Playing roles such as the bimbo (bimbofication) can be a popular form of objectification. Being a sex slave in some shape of form might be another. For these roles you will put yourself aside and assume a role where you want to be used sexually and are gratified by that. As an owner of you take on a very controlling and caring role – making all of the decisions and taking full responsibility within the play set up.

Being a sex toy

For this type of play, you are to all intents and purposes a toy. You are less human than in the form of objectification above and so don’t have opinions or thoughts, even ones which are dismissed. You might be an AI type of living doll who can react and respond to certain commands and prompts, or you may be a fuck toy or something less animate like a live dildo or part of a doll. Again, the owner will have complete responsibility for directing the play and for the care of their toy.

Being furniture or ornament

This form of objectification leaves the player completely inanimate and you effectively become that object. This could involve you being an ornament, displayed for pleasure, a serving platter with a function, or a household item with a purpose. As an object, the person who owns you will use you not consider the human aspects of you within their interactions.


Some forms of objectification revolve around being degraded to the value of an object. This can involve performing in some way, being on display and available for general use, or being a reward or prize, such as at an auction. This differs to being an inanimate object as you are still seen as a person but have a communal use which will bring pleasure to your owner and those they share you with.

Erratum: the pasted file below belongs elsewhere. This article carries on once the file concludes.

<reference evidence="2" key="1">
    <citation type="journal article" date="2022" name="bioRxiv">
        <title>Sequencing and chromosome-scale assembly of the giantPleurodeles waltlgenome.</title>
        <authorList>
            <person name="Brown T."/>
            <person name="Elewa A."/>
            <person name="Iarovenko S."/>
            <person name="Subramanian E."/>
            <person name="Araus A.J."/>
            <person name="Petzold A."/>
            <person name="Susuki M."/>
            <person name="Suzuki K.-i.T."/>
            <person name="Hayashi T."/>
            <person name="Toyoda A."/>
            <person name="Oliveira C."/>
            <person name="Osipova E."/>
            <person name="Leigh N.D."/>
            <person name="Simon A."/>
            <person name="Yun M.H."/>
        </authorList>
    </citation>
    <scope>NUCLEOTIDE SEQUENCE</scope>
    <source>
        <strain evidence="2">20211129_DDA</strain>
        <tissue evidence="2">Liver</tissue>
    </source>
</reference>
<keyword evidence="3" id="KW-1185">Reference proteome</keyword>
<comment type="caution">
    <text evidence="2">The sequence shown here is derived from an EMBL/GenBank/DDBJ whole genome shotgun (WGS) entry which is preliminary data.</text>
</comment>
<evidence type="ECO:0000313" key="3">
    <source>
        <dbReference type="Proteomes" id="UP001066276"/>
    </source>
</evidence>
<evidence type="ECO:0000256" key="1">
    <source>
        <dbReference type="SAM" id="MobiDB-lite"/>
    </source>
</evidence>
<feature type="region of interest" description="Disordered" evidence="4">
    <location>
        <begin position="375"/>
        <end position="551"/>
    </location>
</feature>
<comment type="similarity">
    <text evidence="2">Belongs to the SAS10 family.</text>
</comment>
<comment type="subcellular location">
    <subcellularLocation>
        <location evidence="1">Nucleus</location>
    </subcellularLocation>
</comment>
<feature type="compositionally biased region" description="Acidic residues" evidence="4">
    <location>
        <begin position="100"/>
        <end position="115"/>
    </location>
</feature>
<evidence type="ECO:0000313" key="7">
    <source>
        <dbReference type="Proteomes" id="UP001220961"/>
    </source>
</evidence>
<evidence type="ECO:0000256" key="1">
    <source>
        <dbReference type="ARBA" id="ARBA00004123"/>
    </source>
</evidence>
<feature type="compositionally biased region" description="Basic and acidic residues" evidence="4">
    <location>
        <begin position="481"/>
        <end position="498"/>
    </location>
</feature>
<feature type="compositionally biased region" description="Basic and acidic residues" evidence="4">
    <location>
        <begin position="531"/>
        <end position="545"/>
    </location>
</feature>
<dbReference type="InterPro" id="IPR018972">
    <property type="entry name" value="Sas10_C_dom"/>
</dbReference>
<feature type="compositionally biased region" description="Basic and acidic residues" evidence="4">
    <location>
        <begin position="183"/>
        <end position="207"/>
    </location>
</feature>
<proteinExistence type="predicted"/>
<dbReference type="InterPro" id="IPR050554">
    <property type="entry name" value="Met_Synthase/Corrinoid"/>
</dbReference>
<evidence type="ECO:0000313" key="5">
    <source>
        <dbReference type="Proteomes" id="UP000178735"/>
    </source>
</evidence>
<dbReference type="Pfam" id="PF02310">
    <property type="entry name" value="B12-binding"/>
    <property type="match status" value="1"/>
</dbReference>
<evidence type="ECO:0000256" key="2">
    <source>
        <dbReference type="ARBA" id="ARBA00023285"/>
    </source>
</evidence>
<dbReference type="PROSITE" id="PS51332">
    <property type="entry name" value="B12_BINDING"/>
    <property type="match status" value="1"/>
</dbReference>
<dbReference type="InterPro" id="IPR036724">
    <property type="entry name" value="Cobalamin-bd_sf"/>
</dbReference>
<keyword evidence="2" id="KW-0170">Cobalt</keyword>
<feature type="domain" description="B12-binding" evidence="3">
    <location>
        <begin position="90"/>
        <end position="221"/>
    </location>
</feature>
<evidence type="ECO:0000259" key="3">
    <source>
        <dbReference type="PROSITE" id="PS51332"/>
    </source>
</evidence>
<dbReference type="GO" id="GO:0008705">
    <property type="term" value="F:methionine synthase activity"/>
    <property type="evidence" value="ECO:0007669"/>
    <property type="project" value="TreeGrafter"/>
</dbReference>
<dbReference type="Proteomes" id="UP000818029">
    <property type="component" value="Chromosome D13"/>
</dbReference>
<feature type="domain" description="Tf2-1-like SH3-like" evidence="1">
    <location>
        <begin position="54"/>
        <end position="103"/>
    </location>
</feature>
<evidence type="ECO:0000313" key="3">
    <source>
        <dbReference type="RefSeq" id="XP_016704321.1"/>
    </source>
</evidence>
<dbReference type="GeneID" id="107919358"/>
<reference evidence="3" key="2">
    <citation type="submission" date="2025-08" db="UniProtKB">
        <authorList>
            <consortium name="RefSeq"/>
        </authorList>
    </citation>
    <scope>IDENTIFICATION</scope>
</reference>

Accessing an alternative headspace

While these roles sound very public, they don’t have to involve a real audience or other people. Using roleplay or narrative to access the headspace required can be just as effective if this is your fetish. The use of props can help and clear instructions and direction throughout will be a must for you both to remain in role. The more the Dominant or ‘Owner’ engages with their submissive or ‘toy’, the more objectified the toy will feel and the further into that headspace they will go. Responding in role is key to letting go and becoming that object.

This does differ to roleplay where are aware that you are acting. Often participants will go quite deep, exploring parts of themselves usually kept in check, so for the time you are playing, you may feel altered and as if you have become the part you have agreed to be. It doesn’t feel like acting as you respond in character because you are that thing. You have one purpose, to be used in this way, and your thoughts, reactions and responses often fall in with that in a subconscious way.

The type of headspace that is accessed during objectification play can be similar in some ways to pet play or age play: it goes beyond being in a role and allows the players to access a part of themselves they would usually hold back. Acknowledging your toy/ornament/object etc, praising it, observing it and commenting on its changes etc will all help to support and maintain this shift. Submissives tend to want to please, so encouragement will further the desire to be what is needed, wanted and expected of them.

Why an objectification fetish?